Tuesday, March 16, 2010
Partial Credit for Meaningful Use
Over the past few weeks, I've had the opportunity to review numerous NPRM comment letters from professional groups and hospitals. Although the issues vary widely depending on the size, IT sophistication, and resources of the commenting organizations, one theme is clear throughout - the desire for partial credit if meaningful use best efforts do not quite meet the threshold required for stimulus funding.
All believe that it is unfair to ask for 25 projects to be done perfectly in order to qualify for the first dollar of stimulus funding i.e. what if 23 projects are done perfectly but 2 are not achievable due to local market or infrastructure issues? What if 70% of all ambulatory prescriptions are e-prescribed instead of the required 75%?
Comments have included:
*The requirement that ALL measures be met will slow the adoption and meaningful use of EHRs
*The number of required measures is unrealistic for Stage 1
*The thresholds for measures are too high
All conclude CMS should maintain strong incentives for high levels of use, but eliminate the “all or none” thresholds for providers to qualify as meaningful users, at least for Stage 1.
I've seen two detailed proposals to address the partial credit problem - one from the HIT Policy Committee and one from the American Hospital Association.
The HIT Policy Committee has recommended a partial credit approach called the 3-1-1-1-0 proposal. You can read their recommendations on the ONC website.
The idea is that organizations should be permitted to defer fulfillment of a small number of meaningful use criteria and still qualify for incentive payment. The deferment would last until Stage 2 criteria apply. To prevent providers from bypassing an entire priority area (e.g., skip all of patient engagement), the 3-1-1-1-0 proposal allows professionals and hospitals to qualify for Stage 1 incentives if they defer no more than the specified number of objectives in each category, as indicated in this table.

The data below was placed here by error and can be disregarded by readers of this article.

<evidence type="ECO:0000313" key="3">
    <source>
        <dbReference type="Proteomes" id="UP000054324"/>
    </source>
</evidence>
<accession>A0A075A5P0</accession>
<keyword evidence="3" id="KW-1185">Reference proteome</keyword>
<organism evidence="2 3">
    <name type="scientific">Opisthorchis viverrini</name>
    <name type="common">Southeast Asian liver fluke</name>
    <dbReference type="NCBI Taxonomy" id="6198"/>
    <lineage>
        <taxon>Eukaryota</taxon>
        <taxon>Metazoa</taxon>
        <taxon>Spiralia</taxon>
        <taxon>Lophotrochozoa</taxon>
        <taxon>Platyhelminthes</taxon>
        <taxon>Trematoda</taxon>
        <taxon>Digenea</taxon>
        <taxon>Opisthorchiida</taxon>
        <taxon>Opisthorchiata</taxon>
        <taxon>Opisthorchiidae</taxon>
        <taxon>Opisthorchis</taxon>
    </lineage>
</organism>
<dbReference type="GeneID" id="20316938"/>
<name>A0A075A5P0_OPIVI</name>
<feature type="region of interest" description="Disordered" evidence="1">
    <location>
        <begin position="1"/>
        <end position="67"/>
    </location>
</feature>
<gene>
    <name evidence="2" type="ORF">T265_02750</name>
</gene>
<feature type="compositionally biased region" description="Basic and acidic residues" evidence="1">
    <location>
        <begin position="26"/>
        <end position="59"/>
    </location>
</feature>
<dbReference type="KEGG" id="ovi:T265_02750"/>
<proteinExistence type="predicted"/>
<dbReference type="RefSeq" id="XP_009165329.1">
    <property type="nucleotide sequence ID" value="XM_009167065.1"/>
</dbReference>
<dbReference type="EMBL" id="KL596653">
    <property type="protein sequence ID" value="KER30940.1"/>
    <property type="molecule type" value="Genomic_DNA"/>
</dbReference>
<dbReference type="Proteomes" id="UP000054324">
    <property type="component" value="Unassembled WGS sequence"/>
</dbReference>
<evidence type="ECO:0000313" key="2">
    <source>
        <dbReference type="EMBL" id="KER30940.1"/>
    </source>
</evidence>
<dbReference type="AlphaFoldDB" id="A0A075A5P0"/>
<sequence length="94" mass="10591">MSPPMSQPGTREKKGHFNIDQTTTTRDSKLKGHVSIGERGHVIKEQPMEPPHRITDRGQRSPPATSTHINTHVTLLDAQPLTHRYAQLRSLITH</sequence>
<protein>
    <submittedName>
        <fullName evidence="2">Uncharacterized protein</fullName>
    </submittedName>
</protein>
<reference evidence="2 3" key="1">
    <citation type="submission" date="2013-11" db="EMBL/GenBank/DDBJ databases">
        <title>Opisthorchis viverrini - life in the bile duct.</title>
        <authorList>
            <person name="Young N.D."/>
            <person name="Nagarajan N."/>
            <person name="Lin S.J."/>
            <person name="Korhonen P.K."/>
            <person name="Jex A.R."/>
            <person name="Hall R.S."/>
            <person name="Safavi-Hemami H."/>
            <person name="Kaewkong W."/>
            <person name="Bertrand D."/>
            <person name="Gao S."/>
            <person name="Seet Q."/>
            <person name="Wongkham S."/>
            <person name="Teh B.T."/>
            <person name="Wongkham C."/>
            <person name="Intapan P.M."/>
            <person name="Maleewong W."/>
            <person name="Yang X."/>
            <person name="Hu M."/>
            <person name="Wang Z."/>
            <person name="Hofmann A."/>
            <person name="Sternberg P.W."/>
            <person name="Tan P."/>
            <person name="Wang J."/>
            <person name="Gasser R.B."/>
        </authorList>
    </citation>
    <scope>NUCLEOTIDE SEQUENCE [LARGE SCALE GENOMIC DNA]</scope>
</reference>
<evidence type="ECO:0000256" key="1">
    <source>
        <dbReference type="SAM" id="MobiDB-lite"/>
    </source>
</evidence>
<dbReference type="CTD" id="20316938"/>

The HIT Policy Committee idea includes the 2011 recommendations as they are written today and takes into account the fact that 2013 and 2015 recommendations are still a work in progress.
The American Hospital Association has recommended a different approach - suggesting that all criteria for meaningful use (stage 1,2,3) be specified now and enabling hospitals to travel a glide path of implementation from 25% to 100% until 2017 (the graphic above).
The logic is that software implementation life cycles take 24 months and it's hard to change software 3 times for 3 stages. Rather, working on all stages over a multi-year period provides time for technology, policy, and process changes to be coordinated in a phased way.
The only problem with this idea is that we really do not know what technology capabilities and policy priorities we'll have in 2017, so declaring them all now seems premature.
My opinion, aligned with the HIT Policy Committee recommendations, is that we should designate a core set of meaningful use requirements (i.e. 10 or so must haves), permit providers to select a given number of additional qualifying measures among a set of optional measures (i.e. choose any 5 from a menu of 10), and enable providers who meet substantially all of a measure to be considered meaningful users.
Furthermore, CMS could scale payment amounts to the level of use. For example, a provider who demonstrates ambulatory CPOE usage at 25% would receive partial credit for that metric. Usage at 50% ,75%, and 80% (the NPRM) goal would receive increasingly higher levels of credit.
Regardless of the approach chosen, it's clear that small and large providers alike want some provision for partial credit. I look forward to the CMS comment disposition process which will address this theme.
Posted by John Halamka at 3:00 AM